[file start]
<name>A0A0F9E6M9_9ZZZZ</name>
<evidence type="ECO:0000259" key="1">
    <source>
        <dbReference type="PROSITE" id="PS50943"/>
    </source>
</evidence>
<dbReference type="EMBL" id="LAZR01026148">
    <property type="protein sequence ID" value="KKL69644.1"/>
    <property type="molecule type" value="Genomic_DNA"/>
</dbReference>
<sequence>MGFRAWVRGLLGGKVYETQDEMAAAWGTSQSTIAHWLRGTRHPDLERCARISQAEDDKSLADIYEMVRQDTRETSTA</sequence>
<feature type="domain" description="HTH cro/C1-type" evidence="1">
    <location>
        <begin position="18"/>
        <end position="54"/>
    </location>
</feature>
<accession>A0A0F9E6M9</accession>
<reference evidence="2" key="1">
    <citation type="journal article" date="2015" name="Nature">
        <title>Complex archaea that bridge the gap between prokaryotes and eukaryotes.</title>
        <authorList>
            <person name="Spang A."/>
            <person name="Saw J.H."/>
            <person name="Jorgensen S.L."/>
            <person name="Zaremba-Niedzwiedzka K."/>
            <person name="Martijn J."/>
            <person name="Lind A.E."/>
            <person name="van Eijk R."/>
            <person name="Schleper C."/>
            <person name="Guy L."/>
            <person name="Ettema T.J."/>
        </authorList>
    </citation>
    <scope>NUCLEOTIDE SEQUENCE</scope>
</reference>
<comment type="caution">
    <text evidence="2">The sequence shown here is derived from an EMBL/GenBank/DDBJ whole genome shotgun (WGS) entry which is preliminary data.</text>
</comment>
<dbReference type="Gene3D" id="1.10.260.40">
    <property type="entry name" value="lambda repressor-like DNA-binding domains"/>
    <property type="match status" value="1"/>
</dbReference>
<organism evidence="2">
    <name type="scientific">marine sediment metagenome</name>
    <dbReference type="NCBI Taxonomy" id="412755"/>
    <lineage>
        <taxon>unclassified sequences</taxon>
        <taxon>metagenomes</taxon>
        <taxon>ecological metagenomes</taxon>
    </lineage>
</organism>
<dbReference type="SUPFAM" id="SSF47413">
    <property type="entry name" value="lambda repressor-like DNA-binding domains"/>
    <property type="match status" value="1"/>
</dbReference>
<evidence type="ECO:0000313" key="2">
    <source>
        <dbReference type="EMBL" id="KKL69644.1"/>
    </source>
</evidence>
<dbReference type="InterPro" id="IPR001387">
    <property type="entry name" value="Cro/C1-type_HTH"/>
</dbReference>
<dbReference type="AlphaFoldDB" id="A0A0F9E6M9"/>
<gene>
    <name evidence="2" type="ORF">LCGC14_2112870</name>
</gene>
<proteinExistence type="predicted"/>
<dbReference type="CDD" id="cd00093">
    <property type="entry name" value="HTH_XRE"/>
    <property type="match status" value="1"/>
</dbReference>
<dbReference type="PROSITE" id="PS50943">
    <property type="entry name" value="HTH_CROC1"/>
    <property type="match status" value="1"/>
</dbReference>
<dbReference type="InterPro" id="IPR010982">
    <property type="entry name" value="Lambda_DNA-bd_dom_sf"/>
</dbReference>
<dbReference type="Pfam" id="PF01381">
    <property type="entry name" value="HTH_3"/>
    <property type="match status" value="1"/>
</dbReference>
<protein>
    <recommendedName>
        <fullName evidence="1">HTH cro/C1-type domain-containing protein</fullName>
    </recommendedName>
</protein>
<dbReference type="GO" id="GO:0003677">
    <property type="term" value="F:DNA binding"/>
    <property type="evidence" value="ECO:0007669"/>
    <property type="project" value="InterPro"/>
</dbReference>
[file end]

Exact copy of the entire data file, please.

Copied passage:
<name>A0A0F9E6M9_9ZZZZ</name>
<evidence type="ECO:0000259" key="1">
    <source>
        <dbReference type="PROSITE" id="PS50943"/>
    </source>
</evidence>
<dbReference type="EMBL" id="LAZR01026148">
    <property type="protein sequence ID" value="KKL69644.1"/>
    <property type="molecule type" value="Genomic_DNA"/>
</dbReference>
<sequence>MGFRAWVRGLLGGKVYETQDEMAAAWGTSQSTIAHWLRGTRHPDLERCARISQAEDDKSLADIYEMVRQDTRETSTA</sequence>
<feature type="domain" description="HTH cro/C1-type" evidence="1">
    <location>
        <begin position="18"/>
        <end position="54"/>
    </location>
</feature>
<accession>A0A0F9E6M9</accession>
<reference evidence="2" key="1">
    <citation type="journal article" date="2015" name="Nature">
        <title>Complex archaea that bridge the gap between prokaryotes and eukaryotes.</title>
        <authorList>
            <person name="Spang A."/>
            <person name="Saw J.H."/>
            <person name="Jorgensen S.L."/>
            <person name="Zaremba-Niedzwiedzka K."/>
            <person name="Martijn J."/>
            <person name="Lind A.E."/>
            <person name="van Eijk R."/>
            <person name="Schleper C."/>
            <person name="Guy L."/>
            <person name="Ettema T.J."/>
        </authorList>
    </citation>
    <scope>NUCLEOTIDE SEQUENCE</scope>
</reference>
<comment type="caution">
    <text evidence="2">The sequence shown here is derived from an EMBL/GenBank/DDBJ whole genome shotgun (WGS) entry which is preliminary data.</text>
</comment>
<dbReference type="Gene3D" id="1.10.260.40">
    <property type="entry name" value="lambda repressor-like DNA-binding domains"/>
    <property type="match status" value="1"/>
</dbReference>
<organism evidence="2">
    <name type="scientific">marine sediment metagenome</name>
    <dbReference type="NCBI Taxonomy" id="412755"/>
    <lineage>
        <taxon>unclassified sequences</taxon>
        <taxon>metagenomes</taxon>
        <taxon>ecological metagenomes</taxon>
    </lineage>
</organism>
<dbReference type="SUPFAM" id="SSF47413">
    <property type="entry name" value="lambda repressor-like DNA-binding domains"/>
    <property type="match status" value="1"/>
</dbReference>
<evidence type="ECO:0000313" key="2">
    <source>
        <dbReference type="EMBL" id="KKL69644.1"/>
    </source>
</evidence>
<dbReference type="InterPro" id="IPR001387">
    <property type="entry name" value="Cro/C1-type_HTH"/>
</dbReference>
<dbReference type="AlphaFoldDB" id="A0A0F9E6M9"/>
<gene>
    <name evidence="2" type="ORF">LCGC14_2112870</name>
</gene>
<proteinExistence type="predicted"/>
<dbReference type="CDD" id="cd00093">
    <property type="entry name" value="HTH_XRE"/>
    <property type="match status" value="1"/>
</dbReference>
<dbReference type="PROSITE" id="PS50943">
    <property type="entry name" value="HTH_CROC1"/>
    <property type="match status" value="1"/>
</dbReference>
<dbReference type="InterPro" id="IPR010982">
    <property type="entry name" value="Lambda_DNA-bd_dom_sf"/>
</dbReference>
<dbReference type="Pfam" id="PF01381">
    <property type="entry name" value="HTH_3"/>
    <property type="match status" value="1"/>
</dbReference>
<protein>
    <recommendedName>
        <fullName evidence="1">HTH cro/C1-type domain-containing protein</fullName>
    </recommendedName>
</protein>
<dbReference type="GO" id="GO:0003677">
    <property type="term" value="F:DNA binding"/>
    <property type="evidence" value="ECO:0007669"/>
    <property type="project" value="InterPro"/>
</dbReference>